Harry Anderson, the glib-huckster best remembered for his role as the Mel Torme-loving wisecracking Judge Harry Stone on the 1980s NBC sitcom Night Court, was found dead in his home in Asheville, NC, on Monday morning. He was 65 years old. No foul play is suspected by the police and no official cause of death has been released at this time, according to THR.
Born in 1952, in Newport, RI, Anderson took a career as a professional magician and combined it with a kind of slick, sharp wit of a comedian charlatan, and became one of the best known television personalities during the 1980s, first with memorable appearances on Cheers as grifter extraordinaire Harry the Hat. It was from these appearances, coupled with performances of magic acts on late night talk shows that mixed hilarity with the craft’s organic wonderment, that got Anderson the starring role in 1984 in an ensemble cast on Night Court. The show, which ran for nine seasons through 1992, netting Anderson three Emmy nominations, remains one of the more high shelf sitcoms from that era. The NBC sitcom like a mixture between Cheers, Barney Miller, and even Fawlty Towers to some extent, as a motley crew of zany and crazy characters passed through Anderson’s judge’s bench, not mention his co-workers, John Larroquette and Markie Post, among others.
In 1990, the actor played the role of the adult Richie Tozier in the TV adaptation of Stephen King’s It. He then continued his string on television in 1993 with Dave’s World, playing the real-life scribe humorist Dave Barry. That program ran for four years on CBS to mild success. Barry took to Twitter in the wake of Anderson’s death to note that not only was Anderson extremely talented, but in essence, a “nice guy.” That seemed to be a common thread throughout how Harry Anderson was perceived by friends, colleagues, and most importantly fans, that for all his slickness, his mock manipulation, and carnival barker style he manifested on screen and stage, he was really a nice guy at his core.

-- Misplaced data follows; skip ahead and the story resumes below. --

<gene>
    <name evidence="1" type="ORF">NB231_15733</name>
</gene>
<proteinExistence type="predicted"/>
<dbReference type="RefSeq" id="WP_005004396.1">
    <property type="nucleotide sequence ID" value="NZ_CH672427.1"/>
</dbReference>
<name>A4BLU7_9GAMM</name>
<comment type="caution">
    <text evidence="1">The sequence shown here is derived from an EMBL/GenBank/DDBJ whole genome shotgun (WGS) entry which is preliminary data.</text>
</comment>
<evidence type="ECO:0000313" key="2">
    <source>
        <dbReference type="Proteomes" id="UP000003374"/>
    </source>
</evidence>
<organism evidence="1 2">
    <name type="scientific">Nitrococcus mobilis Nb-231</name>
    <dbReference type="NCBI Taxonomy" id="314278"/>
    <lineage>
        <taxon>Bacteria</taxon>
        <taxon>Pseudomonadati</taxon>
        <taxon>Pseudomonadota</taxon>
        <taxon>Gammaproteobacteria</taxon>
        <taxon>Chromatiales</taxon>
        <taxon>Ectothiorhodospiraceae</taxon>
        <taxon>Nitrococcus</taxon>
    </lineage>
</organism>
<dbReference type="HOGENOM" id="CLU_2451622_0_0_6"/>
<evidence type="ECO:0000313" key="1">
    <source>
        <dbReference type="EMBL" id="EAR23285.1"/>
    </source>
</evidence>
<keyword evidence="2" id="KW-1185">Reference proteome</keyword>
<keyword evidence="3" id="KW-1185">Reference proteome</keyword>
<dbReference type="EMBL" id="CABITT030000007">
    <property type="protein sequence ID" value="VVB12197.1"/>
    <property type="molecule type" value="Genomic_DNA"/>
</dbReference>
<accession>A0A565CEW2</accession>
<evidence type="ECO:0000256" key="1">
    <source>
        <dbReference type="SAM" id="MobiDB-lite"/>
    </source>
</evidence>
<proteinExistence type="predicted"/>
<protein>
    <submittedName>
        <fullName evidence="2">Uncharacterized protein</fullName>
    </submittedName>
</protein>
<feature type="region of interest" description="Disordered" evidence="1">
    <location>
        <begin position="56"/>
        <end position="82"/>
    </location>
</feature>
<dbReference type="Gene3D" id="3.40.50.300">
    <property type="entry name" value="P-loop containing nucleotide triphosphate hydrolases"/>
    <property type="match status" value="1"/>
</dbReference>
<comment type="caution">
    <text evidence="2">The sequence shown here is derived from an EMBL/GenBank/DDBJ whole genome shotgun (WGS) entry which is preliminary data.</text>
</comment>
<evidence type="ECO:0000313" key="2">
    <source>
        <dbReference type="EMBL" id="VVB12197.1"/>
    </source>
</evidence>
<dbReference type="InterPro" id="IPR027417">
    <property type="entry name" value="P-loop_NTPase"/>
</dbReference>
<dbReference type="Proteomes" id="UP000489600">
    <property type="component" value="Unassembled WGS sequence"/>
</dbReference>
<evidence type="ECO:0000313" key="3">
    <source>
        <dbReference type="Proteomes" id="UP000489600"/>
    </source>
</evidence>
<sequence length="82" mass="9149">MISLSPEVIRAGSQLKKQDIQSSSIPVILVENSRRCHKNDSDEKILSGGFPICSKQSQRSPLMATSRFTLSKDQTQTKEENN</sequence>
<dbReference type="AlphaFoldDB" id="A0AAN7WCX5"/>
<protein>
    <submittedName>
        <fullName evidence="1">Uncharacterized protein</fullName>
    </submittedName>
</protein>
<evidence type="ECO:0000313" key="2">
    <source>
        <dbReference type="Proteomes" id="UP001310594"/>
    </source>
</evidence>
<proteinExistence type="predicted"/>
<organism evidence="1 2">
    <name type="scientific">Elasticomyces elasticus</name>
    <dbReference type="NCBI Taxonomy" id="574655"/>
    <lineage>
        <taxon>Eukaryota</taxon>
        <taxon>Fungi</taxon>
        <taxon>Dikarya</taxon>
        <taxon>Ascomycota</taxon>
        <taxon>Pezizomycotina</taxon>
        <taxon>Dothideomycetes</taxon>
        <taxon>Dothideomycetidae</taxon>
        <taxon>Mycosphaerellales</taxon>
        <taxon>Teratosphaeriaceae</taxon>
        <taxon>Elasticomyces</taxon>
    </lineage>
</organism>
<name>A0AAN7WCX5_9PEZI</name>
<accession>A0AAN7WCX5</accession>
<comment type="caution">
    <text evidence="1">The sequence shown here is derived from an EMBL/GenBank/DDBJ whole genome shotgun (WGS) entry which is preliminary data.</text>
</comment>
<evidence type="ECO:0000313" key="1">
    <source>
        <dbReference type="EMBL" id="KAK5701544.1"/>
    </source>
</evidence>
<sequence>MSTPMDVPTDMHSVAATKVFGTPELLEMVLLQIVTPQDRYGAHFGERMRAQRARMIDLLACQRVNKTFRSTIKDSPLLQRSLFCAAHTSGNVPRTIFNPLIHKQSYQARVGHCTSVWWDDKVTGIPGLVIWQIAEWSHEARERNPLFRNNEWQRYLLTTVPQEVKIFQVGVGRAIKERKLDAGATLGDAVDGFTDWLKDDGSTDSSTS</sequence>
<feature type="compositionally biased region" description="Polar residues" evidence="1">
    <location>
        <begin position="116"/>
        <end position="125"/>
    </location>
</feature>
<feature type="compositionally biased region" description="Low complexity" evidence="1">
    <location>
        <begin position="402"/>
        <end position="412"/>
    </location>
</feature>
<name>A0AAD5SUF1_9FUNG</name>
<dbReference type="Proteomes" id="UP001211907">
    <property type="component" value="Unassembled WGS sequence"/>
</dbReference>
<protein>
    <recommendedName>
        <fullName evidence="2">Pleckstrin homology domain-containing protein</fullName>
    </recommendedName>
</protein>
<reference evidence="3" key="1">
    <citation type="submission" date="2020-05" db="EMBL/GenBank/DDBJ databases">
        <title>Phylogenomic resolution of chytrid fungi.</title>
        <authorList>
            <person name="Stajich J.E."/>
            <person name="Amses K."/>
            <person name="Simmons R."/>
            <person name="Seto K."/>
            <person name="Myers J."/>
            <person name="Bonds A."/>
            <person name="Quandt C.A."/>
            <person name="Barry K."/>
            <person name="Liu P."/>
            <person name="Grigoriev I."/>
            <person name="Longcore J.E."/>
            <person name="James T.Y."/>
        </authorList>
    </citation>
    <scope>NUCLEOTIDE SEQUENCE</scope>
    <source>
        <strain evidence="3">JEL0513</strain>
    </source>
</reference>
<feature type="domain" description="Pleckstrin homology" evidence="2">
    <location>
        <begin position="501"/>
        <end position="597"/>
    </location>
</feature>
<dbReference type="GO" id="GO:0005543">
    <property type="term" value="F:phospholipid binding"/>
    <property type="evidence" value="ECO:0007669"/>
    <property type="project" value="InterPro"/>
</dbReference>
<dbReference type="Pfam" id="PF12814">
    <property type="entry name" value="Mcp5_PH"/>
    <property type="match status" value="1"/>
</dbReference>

Anderson didn’t appear much on TV after Dave’s World and almost became somewhat of an enigma to the public post his successful days on the small screen, instead focusing on his magic, something that was evidently intrinsic to him, more than acting, and it was something he kept up full aplomb to his final days.
He will be missed by many fans who grew up with him on Cheers and Night Court as well as many of his peers both in the Hollywood industry and the magic industry. And while he may have been out of the public eye for awhile, he certainly wasn’t out of the consciousness, especially now in the wake of his death, with the almost certain guarantee that retro TV networks like Me-TV and Antenna TV will run Night Court marathons in tribute to Anderson and his wonderful craft.
In short, the genius style of Harry Anderson’s magical comedy was exactly that, something that made us laugh, while amazing us simultaneously in the most dazzling of ways.
RIP Harry Anderson
October 14, 1952 – April 16, 2018